Hand over our code to China? We're no commie patsies, Apple cries

And here's our transparency report to prove it?


Apple's fight with law enforcement has stepped up again, with the iPhone giant forced to deny that it hands over user information to Beijing while refusing the authorities at home.

Speaking at a hearing of US House of Representatives' Energy and Commerce subcommittee, Apple's general counsel Bruce Sewell said that the Chinese authorities had asked the company to hand over its source code "within the last two years," but Apple had refused.

The response was driven by the latest line of attack by US law enforcement on Apple: implying that it helps out Beijing where it won't help out Washington.

As with many of the arguments pushed by the FBI in recent months, however, when challenged it appeared to fall apart.

When another witness – a top cop from Indiana, Charles Cohen – pushed the talking point, he got an angry rebuke from Silicon Valley representative Anna Eshoo (D-CA), who asked him where he was getting his information from. News reports, he said.

"That takes my breath away," she responded. "That is a huge allegation."

Meanwhile, New York Police Department (NYPD) intelligence head Thomas Galati continued to push on the fact that it remains unable to get into a significant number of iPhones (67, in fact) because of Apple's encryption software and its refusal to find a way to bypass the security to hand over unencrypted phone data.

The same arguments that have played out repeatedly in public since the FBI was granted a court order to force Apple to open the phone of San Bernardino shooter Syed Farook – and Apple refused to honor it – were visible again.

Galati pointed out that the phones he wanted access to could yield valuable information in serious crimes, including violent crime, deaths and rapes.

Technical experts meanwhile made the same point about encryption that they have also been making for months: that if you create a hole in the security, it will open all phones to potential hackers.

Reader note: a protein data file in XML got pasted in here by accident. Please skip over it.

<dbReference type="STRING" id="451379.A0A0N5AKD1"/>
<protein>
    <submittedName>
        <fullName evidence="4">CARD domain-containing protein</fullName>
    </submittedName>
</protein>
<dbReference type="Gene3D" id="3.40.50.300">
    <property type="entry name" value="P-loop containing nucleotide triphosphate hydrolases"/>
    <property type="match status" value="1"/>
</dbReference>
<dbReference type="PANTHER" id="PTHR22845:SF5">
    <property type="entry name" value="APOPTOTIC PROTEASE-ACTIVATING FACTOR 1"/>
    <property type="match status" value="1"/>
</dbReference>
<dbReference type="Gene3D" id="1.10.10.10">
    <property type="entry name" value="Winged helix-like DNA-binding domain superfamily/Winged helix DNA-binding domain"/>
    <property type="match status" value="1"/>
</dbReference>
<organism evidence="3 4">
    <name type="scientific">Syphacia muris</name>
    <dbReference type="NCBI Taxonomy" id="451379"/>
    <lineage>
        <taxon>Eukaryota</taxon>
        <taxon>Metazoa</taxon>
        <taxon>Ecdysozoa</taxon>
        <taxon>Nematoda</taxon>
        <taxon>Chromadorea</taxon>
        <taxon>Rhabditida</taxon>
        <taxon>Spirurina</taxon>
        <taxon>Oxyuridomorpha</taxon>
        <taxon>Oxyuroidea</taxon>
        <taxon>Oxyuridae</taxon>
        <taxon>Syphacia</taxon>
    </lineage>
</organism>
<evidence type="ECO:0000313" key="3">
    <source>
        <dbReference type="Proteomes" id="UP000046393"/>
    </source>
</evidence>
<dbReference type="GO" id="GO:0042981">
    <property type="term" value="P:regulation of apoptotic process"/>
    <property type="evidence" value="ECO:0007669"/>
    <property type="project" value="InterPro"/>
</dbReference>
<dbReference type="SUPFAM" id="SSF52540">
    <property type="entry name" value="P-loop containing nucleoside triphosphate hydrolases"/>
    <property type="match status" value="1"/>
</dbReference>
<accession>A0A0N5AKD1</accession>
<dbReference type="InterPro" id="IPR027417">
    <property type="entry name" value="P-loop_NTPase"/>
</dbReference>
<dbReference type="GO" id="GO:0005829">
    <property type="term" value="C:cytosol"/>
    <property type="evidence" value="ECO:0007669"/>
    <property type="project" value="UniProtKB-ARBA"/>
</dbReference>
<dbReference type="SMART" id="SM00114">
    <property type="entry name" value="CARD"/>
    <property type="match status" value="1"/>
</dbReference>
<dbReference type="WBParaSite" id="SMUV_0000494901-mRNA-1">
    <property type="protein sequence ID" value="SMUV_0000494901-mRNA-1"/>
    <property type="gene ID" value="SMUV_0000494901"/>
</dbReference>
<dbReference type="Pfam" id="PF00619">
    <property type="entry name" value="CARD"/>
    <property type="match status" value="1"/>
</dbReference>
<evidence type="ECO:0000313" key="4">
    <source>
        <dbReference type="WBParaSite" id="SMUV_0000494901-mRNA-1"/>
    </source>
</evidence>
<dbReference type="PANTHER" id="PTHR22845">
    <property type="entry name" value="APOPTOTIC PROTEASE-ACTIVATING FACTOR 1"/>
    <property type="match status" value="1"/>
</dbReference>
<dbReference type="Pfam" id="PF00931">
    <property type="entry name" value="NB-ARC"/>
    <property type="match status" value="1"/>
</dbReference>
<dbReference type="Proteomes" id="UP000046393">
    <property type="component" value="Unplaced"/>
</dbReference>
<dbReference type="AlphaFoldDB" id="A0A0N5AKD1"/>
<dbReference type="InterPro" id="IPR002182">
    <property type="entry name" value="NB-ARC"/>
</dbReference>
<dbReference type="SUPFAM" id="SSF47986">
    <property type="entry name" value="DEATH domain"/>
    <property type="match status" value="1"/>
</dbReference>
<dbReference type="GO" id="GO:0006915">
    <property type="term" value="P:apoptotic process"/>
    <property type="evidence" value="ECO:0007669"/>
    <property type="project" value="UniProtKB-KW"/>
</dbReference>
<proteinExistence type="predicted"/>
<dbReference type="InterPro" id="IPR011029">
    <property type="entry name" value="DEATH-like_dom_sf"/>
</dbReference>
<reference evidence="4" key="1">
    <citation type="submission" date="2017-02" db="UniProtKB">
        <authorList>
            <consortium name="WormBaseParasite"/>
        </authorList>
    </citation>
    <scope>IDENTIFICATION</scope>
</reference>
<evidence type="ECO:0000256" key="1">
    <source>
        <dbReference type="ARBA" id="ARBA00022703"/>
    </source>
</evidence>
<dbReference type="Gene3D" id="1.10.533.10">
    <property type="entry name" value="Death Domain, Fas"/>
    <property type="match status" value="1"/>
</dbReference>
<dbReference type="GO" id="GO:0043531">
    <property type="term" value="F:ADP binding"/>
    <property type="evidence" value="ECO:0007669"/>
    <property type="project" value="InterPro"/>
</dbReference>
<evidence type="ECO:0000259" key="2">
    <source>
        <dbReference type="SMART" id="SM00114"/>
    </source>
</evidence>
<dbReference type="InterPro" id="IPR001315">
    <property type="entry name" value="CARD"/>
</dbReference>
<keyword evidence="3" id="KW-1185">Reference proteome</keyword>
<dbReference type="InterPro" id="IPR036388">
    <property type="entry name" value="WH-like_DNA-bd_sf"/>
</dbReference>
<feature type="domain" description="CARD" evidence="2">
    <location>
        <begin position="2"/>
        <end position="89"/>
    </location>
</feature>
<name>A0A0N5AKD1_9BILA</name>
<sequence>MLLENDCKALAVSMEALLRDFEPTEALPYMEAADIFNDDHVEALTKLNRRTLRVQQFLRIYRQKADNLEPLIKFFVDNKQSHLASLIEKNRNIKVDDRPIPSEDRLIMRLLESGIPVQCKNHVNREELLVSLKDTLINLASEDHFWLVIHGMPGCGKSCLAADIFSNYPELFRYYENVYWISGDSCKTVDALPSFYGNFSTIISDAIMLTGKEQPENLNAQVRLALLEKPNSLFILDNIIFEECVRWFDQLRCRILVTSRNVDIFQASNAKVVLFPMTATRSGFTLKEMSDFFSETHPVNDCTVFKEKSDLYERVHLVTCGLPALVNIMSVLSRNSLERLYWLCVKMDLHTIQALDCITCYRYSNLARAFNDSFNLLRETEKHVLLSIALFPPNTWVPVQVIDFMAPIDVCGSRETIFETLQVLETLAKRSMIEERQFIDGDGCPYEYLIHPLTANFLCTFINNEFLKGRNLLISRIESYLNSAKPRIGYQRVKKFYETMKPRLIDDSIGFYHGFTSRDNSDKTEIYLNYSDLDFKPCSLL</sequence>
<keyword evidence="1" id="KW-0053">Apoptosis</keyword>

Little or no progress was made on finding a solution to the problem, although many believe a solution will have to be arrived at, and it will likely come from Congress and the very politicians that were at the hearing.

Transparency

Perhaps not entirely coincidentally, Apple published its latest transparency report [PDF] covering July 1 to December 31, 2015.

In it, it claims that it handed over information in 80 per cent of requests originating from law enforcement in North America (that went down to 52 per cent in Europe, the Middle East, India and Africa). In China, 66 per cent of requests were met with information.

With the extraordinary exception of Germany – which made an incredible 12,000 requests for over 30,000 devices in the last six months of 2015, the United States is the largest requester of information from Apple, seeking information 4,000 times over 16,000 devices.

Next came:

  • Australia with 3,004 requests
  • The UK with 1,969
  • Singapore with 1,936
  • France with 1,610
  • Spain with 1,196
  • China in eighth place with 1,005 requests covering 2,413 devices

In addition to those requests, Apple also received between 1,250 and 1,499 national security orders from the US government, which includes orders made under the secretive FISA court and equally secretive National Security Letters.

The company goes into no details over what those requests covered, although it did not say that they were not for bulk data. ®


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